Confusion about who should deal with issues of blight in alleyway

MEMPHIS, Tenn. — Imagine walking into your backyard to find loads of trash, weeds, and down power lines.

A Memphis man says that’s what he’s had to live with for more than 3 years, although the property where the blight is doesn’t belong to him.

Joseph Gordan has three properties on Beach Street that have been in his family for more than 150 years. He says for as long as he can remember, there have been issues with blight, down power lines, and weeds in an alleyway behind his home.

“I’ve been in this neighborhood for over 50 years. I was born here. The city started neglecting it. I would say they haven’t done anything here in 25 years. I’ve tried to report it, but the city tells me the county owns the property. The county says the city owns it. Then they tell me that MLGW is responsible to keep it clear because of the power lines. MLGW says they only cut trees. They don’t cut bushes,” said Gordan.

He says it presents hazards for his grandchildren when they’re visiting.

“I’ve seen possums back here. I’ve seen raccoons going up and down the alleyway. For me to be in the center of the city, I shouldn’t have to see this. I have the Stax museum just up the street.”

Over the years, he’s tried to take matters into his own hands.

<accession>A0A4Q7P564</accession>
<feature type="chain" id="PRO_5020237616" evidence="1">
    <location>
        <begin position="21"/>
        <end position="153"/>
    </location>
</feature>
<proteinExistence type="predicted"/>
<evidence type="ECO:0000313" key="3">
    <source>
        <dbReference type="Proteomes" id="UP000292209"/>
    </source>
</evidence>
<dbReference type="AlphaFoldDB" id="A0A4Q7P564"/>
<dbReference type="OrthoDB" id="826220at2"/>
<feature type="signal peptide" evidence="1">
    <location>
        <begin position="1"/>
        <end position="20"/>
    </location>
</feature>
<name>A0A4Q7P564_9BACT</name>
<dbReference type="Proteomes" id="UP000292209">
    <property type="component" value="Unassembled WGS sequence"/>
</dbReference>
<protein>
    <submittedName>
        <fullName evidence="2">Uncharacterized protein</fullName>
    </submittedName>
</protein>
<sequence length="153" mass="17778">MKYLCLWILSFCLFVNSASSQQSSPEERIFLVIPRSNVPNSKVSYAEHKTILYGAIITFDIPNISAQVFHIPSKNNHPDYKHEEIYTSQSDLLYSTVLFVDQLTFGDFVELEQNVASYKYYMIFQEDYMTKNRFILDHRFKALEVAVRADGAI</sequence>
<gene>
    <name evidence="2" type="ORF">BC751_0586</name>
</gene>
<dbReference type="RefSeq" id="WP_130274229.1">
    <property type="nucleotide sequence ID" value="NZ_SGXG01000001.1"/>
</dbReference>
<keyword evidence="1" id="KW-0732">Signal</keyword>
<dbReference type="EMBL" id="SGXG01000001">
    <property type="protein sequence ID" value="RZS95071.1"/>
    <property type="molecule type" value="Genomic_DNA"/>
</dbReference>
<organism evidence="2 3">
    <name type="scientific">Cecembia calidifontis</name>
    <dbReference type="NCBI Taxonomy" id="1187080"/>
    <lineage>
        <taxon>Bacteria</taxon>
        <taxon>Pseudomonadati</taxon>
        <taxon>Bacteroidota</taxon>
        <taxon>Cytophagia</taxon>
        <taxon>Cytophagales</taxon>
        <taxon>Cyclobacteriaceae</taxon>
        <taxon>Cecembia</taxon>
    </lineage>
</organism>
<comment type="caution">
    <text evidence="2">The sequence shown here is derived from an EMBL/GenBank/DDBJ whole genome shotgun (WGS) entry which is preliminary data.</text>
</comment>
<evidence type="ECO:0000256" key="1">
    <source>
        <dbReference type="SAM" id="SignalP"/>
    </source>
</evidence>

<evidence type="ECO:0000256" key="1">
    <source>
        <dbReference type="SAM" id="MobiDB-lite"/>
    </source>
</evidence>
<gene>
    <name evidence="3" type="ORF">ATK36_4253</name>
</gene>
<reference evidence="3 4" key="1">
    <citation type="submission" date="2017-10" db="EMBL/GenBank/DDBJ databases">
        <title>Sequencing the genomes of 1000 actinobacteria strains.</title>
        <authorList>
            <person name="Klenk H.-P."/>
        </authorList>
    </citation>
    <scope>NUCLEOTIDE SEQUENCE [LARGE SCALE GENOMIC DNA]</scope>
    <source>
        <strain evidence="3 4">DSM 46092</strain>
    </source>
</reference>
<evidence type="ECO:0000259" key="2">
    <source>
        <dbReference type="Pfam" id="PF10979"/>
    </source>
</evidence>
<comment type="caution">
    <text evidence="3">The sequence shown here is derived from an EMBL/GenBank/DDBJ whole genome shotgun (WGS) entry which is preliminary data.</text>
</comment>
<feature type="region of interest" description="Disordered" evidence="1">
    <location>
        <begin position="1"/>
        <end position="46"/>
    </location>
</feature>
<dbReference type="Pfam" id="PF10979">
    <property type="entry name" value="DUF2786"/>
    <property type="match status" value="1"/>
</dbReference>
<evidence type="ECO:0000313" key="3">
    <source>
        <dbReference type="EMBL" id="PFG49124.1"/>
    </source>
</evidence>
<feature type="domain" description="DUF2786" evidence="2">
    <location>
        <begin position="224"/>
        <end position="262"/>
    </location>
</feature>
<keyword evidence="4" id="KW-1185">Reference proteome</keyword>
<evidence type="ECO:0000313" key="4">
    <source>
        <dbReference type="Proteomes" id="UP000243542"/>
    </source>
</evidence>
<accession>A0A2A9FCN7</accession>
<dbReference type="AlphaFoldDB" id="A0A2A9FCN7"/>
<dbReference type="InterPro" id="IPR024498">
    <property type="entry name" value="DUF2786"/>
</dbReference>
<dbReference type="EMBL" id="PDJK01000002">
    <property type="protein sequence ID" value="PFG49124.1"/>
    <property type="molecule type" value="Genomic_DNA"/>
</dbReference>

“Being disabled and only being able to use one hand, it might take me 4 hours just to get a small section cut because I can’t stand too long, and I can’t get a good grip on the tool. There’s certain tools I can’t use.”

Gordan was disabled after being shot 5 times with a shotgun in 1995 when he tried to stop an intruder from robbing his mother’s home. He’s had difficulties walking and using his right arm ever since. He’s hoping the owner of the property can come to clear the blight.

“I figure if I’m paying my tax dollars for my property. I figure the property behind my home should be cleared,” said Gordan.

We’ve reached out to the city and ran into the same circles. The city did an investigation and sent us a statement saying the alleyway is not an alley maintained by the city.

Shelby County Government also denies ownership of the alleyway.

The City of Memphis sent FOX13 the following statement:

This location is not an alley maintained by the City. City alleys are evaluated for maintenance using a criteria. The criteria are as follows, maintenance is needed in order to deliver City services (for example solid waste collections services). This ally doesn’t meet either criteria and therefore is not maintained by the City.